I worked from home today, not because the World Cup was on, but because we were hiring new landscapers and I wanted to talk to them before they started working on our yard. BUT, since a huge World Cup match for the U.S. was playing at 10am this morning, I got my laptop, and started working in the living room while casually paying attention to the game. I saw ANOTHER goal that was taken away by a referee who probably has a chip on his shoulder towards the United States, and I saw a lot of missed opportunities by the U.S. to take control of the game. Then, it happened — one of the most dramatic moments in U.S. soccer history. Just when it looked like the U.S. team would be flying home tomorrow, Landon Donovan cleaned up a miss from Jozy Altidore in the 91st minute of the game to win it and advance to the next round. Your finances are just like that goal from Landon Donovan. Your finances ALWAYS have a chance, as long as you are patient and persistent. Here are five lessons you can learn from watching the World Cup this year:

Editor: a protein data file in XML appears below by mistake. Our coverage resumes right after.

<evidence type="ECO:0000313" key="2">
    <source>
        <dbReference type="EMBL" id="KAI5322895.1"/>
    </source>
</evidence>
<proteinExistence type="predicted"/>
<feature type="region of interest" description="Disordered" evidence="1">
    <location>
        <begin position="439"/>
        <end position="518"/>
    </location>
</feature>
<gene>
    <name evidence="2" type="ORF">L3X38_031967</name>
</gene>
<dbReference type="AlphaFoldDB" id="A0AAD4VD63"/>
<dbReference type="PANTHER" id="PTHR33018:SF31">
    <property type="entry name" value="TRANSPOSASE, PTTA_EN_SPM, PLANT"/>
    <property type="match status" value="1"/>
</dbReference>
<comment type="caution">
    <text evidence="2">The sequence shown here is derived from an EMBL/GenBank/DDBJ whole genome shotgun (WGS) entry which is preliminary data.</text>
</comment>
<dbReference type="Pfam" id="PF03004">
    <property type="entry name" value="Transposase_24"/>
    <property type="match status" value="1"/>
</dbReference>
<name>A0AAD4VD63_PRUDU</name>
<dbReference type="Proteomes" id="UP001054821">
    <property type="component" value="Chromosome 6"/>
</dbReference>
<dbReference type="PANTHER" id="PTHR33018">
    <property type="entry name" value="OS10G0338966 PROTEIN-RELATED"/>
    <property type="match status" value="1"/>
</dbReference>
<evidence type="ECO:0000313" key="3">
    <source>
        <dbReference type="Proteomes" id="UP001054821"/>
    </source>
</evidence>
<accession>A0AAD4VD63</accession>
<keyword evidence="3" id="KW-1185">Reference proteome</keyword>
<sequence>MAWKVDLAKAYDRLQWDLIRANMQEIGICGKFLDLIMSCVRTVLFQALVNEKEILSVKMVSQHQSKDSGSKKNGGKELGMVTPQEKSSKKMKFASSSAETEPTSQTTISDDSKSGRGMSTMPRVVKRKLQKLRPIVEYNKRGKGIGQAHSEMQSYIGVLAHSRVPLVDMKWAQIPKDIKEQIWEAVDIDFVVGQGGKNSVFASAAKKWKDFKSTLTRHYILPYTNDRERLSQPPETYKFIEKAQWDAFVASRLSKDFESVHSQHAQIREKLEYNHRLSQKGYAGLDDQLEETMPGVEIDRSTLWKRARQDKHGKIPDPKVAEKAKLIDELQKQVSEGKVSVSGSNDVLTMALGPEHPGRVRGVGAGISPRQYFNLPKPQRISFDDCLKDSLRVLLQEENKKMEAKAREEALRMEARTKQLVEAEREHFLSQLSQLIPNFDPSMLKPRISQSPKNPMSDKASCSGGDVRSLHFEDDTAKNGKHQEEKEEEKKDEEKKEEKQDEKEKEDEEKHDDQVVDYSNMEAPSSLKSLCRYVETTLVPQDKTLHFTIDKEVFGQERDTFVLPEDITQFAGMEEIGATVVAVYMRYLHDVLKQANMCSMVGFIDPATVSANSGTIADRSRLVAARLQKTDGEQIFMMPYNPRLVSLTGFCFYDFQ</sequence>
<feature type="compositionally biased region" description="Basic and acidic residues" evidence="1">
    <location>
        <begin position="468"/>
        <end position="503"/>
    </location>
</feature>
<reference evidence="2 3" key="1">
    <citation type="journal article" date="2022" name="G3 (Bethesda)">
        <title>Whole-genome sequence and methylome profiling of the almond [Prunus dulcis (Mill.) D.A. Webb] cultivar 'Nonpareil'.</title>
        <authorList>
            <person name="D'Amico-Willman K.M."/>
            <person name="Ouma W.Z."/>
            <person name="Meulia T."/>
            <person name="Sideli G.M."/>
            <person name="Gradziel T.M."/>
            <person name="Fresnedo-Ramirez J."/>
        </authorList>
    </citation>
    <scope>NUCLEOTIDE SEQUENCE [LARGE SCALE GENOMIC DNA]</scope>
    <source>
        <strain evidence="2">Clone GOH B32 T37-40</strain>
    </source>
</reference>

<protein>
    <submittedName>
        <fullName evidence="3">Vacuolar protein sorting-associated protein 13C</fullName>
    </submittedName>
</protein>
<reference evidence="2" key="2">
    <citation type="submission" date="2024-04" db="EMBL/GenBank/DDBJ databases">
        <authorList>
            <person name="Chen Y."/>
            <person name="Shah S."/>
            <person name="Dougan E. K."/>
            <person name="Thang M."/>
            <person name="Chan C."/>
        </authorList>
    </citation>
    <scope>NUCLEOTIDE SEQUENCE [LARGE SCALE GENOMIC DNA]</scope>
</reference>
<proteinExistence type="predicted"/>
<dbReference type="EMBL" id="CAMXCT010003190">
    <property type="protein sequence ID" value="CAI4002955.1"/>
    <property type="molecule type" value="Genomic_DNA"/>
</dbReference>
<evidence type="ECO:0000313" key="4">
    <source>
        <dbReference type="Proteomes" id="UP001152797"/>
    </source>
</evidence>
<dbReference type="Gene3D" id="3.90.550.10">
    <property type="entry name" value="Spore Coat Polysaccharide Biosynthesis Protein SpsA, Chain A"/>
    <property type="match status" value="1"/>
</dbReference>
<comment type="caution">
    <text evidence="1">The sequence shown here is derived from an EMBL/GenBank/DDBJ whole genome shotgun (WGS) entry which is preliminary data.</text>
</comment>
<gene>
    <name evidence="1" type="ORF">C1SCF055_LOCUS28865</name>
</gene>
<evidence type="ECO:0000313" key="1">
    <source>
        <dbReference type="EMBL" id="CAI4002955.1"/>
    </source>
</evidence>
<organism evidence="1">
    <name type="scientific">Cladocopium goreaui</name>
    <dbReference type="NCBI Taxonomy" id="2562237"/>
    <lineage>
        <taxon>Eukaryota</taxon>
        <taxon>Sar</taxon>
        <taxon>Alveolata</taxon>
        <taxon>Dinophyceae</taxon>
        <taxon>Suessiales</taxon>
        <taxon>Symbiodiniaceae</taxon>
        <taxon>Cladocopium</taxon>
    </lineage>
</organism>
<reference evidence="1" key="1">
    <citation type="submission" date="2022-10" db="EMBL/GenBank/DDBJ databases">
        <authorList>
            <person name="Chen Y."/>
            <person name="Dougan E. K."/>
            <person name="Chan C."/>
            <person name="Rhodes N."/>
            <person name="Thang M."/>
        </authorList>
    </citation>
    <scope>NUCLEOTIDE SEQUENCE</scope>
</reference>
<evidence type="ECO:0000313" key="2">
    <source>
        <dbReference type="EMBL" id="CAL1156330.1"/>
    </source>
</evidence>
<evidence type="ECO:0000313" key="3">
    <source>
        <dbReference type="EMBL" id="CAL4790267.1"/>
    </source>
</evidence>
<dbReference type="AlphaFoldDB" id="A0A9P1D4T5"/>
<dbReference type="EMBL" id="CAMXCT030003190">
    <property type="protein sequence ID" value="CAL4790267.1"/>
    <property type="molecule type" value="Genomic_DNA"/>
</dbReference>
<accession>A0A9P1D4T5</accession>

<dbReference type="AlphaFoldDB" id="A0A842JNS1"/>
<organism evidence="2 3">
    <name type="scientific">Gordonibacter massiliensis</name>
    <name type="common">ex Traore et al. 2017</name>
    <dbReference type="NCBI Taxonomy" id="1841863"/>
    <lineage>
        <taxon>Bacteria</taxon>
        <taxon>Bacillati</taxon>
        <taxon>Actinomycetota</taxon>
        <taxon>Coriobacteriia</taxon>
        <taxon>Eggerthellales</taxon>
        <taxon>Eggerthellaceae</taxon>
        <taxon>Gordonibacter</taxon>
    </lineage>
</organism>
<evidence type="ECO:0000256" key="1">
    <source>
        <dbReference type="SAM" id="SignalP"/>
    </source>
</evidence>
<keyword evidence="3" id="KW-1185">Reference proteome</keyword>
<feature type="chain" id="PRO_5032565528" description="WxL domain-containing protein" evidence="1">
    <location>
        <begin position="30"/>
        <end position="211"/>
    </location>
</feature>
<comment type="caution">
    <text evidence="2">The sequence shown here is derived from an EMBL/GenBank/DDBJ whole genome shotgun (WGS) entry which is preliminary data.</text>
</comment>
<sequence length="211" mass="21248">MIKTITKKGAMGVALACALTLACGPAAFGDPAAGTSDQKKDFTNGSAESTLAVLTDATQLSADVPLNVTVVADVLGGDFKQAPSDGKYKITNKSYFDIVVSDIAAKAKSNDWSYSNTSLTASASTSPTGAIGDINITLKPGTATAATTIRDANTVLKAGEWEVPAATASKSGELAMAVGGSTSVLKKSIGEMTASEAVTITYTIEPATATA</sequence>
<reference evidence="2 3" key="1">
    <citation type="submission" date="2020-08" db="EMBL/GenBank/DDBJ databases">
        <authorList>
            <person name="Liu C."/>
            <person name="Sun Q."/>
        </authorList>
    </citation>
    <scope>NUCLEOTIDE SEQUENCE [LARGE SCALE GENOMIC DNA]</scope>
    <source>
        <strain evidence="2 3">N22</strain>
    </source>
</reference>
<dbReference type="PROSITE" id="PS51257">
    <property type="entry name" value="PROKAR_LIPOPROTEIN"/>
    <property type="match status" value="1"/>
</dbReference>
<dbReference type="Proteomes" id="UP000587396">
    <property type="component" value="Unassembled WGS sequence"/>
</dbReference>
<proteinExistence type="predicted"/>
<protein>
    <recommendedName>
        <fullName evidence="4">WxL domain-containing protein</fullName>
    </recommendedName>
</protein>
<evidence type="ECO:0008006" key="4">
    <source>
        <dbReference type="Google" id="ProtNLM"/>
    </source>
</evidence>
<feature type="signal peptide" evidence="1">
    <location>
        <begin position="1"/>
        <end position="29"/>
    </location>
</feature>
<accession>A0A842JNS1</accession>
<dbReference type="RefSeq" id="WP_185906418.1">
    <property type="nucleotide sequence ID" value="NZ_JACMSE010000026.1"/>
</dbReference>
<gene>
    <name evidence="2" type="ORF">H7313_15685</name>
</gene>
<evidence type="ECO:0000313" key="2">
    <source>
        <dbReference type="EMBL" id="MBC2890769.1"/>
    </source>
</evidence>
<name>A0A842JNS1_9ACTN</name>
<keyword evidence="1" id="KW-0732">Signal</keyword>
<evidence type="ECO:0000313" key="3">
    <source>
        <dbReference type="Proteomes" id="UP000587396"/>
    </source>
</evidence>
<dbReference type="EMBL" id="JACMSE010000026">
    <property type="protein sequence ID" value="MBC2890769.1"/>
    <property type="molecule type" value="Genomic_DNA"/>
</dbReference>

At Money Crashers, we are big advocates of working with a financial coach or counselor rather than a financial advisor if your financial goals are geared more towards preparing a budget, a plan to get out of debt, and seeking ways to save money in your daily life. Trusted financial advisors and planners are good sources for some of the more technical questions about investing, insurance, and estate planning, but they often neglect the part about being in the right situation to start investing or estate planning. Ansley Sebring, owner of her own financial coaching company called, The Budget Author, is based just outside of Atlanta, Georgia. She left the corporate world to be a self-employed financial coach because she saw the huge need for personal financial education during a time when jobs were being lost, real estate values were down, and people were waking up to the fact that they had WAY too much credit card and other consumer debt. I interviewed her recently about making the switch to being an entrepreneur while maintaining the role of mother of two children, wife, and owner of a company.